The ASHVIN project develops a digital twin solution for the construction industry to boost productivity and safety. To foster the digitalisation of the construction industry, ASHVIN also develops a global standard related to the deployment of digital twin technologies. The standardisation work aims to increase the systems’ interoperability and align the work processes among stakeholders. Austrian Standards leads the work package on social innovation and standardisation, looking into the long-term adoption of the ASHVIN solution by its target end-users.
Exploitation Workshop to Present Standardisation Roadmap
On the 6th of February, the ASHVIN project hosted a workshop for the Advisory Board members on standardisation. All 6 advisory board members were invited to participate in the session. They are:
- Salla Eckhardt , Senior Vice president at OAC SVCS Services based in Seattle, USA
- Prof. Carl Haas, Chair and Professor of the Department of Civil and Environmental Engineering, the University of Waterloo, Canada.
- Dr Sebnem Düzgün, Chair and Professor from Colorado School of Mines, USA
- Prof.Martin Fischer , Professor at the Department of Civil and Environmental Engineering, Center of Integrated Facility, Stanford University, USA
- Dr Heng LI , Chair Professor of Construction Informatics at Hong Kong Polytechnic University, Hong Kong
- Mathieu Boda, Business Developer and Expert in Digital Twins, France
Salla Eckhardt was the only advisory board member present at the standardisation workshop. From Austrian Standards, Karl Grün and Stefan Wagmeister hosted the session presenting the research carried out by the ASHVIN team to identify the standardisation needs related to the deployment of the digital twin in the construction sector. The workshop’s goal was to obtain feedback and recommendations from our top-notch experts, ensuring that the engaged standardisation process meets the needs of the related research sector and industry.
Status of the Standardisation Task
Austrian Standards presented the objective of the standardisation work within the ASHIN project and, foremost, the results until February 2023, six months before the end of the project. The final goal is to propose and develop an international ICT standard that is used within 200 projects related to digital twins. However, developing a standard is a challenging process that engages all relevant stakeholders and reaches a consensus for finding practical and technical solutions for users’ needs. This process can take even years. That’s why there will not be a well-established standard at the end of the project in September 2023. ASHVIN will propose items for further standardisation, propose to standardisation committees and conduct a study of the most frequently used standards in the digital twin sector.
Needs for Standards in Digital Twin
Resulting of research of needs from the ASHVIN partners, ASHVIN has identified three main ideas for future standardisation:
- Using UAVs/Drones for the inspection of buildings/construction sites
- Monitoring of works at the construction site
- Load tests of bridges as the ideal episode for the digital birth of the asset
These three ideas are developed further, and linked with the related partners and standardisation organisations. For instance, Associate Professor Rolando Cachon from the UPC, researching the load test of bridges with digital twin tools, supports Austrian Standards to develop the related standardisation proposal, represents ASHVIN at the IABMAS, International Association for Bridge Maintenance and Safety and participates in CEN/TC 442/WG 9 , Digital twins in the built environment.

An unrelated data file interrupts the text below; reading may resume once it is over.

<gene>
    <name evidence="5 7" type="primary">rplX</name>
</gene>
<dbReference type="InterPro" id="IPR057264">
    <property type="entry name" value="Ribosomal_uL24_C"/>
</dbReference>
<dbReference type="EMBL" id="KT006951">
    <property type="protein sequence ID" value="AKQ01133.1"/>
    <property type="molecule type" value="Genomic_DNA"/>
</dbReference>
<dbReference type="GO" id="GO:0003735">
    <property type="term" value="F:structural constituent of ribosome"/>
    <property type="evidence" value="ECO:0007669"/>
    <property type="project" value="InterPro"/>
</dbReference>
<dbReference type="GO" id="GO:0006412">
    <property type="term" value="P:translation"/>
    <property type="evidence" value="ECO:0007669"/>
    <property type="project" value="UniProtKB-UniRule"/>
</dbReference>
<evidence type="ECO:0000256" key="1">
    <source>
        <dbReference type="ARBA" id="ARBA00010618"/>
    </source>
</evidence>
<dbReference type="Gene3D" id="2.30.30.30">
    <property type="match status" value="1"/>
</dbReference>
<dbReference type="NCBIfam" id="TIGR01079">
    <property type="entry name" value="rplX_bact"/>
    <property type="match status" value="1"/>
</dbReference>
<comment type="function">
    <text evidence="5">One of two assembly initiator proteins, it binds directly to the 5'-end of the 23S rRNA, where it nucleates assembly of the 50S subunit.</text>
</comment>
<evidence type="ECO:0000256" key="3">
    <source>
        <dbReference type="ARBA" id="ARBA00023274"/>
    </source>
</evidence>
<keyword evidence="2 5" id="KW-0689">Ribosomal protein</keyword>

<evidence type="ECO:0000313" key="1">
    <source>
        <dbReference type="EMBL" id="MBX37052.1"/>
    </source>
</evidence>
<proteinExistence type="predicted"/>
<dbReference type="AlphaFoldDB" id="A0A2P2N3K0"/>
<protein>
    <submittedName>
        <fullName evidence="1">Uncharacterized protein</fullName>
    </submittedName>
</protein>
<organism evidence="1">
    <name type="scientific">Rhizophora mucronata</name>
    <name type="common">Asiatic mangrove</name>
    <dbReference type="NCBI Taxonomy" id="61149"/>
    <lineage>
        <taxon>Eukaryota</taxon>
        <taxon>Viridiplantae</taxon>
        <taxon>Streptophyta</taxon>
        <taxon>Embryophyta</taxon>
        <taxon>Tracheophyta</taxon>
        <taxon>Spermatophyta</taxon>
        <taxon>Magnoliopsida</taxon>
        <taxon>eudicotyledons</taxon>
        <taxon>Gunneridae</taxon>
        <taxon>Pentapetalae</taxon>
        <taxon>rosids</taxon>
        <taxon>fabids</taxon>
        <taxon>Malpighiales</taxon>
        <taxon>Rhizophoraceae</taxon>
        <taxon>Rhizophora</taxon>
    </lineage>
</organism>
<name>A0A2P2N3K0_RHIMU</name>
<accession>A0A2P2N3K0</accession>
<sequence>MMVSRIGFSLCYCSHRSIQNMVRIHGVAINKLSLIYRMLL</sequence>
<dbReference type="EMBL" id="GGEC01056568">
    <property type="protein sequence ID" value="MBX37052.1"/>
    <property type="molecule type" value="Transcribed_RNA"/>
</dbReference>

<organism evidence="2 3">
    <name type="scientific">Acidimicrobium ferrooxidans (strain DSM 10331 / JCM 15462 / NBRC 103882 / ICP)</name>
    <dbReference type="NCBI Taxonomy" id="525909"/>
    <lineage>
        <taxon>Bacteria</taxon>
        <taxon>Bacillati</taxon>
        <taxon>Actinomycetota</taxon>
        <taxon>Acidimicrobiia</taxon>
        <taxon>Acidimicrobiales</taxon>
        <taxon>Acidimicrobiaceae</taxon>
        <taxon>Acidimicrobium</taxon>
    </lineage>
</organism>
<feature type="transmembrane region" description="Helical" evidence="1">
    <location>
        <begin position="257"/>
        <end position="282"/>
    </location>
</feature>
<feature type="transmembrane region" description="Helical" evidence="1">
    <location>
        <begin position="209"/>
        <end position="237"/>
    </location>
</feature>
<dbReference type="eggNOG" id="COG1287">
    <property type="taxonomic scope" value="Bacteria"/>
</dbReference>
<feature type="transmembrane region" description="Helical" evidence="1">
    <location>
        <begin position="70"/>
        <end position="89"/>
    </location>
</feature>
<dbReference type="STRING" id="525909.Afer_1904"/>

Feedback and Future Stakes about the Digital Truth
“How will the standardisation take the approach of being more machine-readable”?, asked Salla Eckhardt. She underlined the importance of systems being able to collect and process machine-readable data automatically without human intervention, which increases the risk of errors. Salla recommended the ASHVIN project to investigate standardisation that fosters automatic data processing with interoperable databases. In line with this, she underlined the importance of managing the system’s cybersecurity, meaning who can access and which data.
“Standardisation could support by giving rules on how to define machine-readable data for different uses cases (e. g., maintenance of assets). One of our standardisation ideas (Load tests of bridges as the ideal episode for the digital birth of the asset) should address this issue.”, agreed Stefan Wagmeister.
“Indeed, cybersecurity is a critical point”, replied Karl Grün, and he continued “, We need to avoid future scenarios where we read from the news that a bridge is hacked due to issues in data processing”.
Also, more trustworthy standards can support the reduction of manual work by humans in the data collection and processing, more the target end-users can be interested in deploying the technical innovations, such as ASHVIN. However, as selected construction site managers, the target users should be trained not only to deploy the digital solution but, foremost, in data management and privacy. In line, ASHVIN has the social dimension in research analysing how to convince people to use the digital solution. This is where we can learn from mechanical engineering in construction. In the end, the end-users want to understand clearly “What’s in for me?” as Salla Eckhardt and Karl Grün pointed out.
In the best scenario, with standards of future digital solutions, standardised data is harmoniously used in the design, construction and maintenance of buildings and infrastructures. This can mitigate or prevent risks, errors and accidents, which enables engineering to save society from future catastrophes and even to save lives.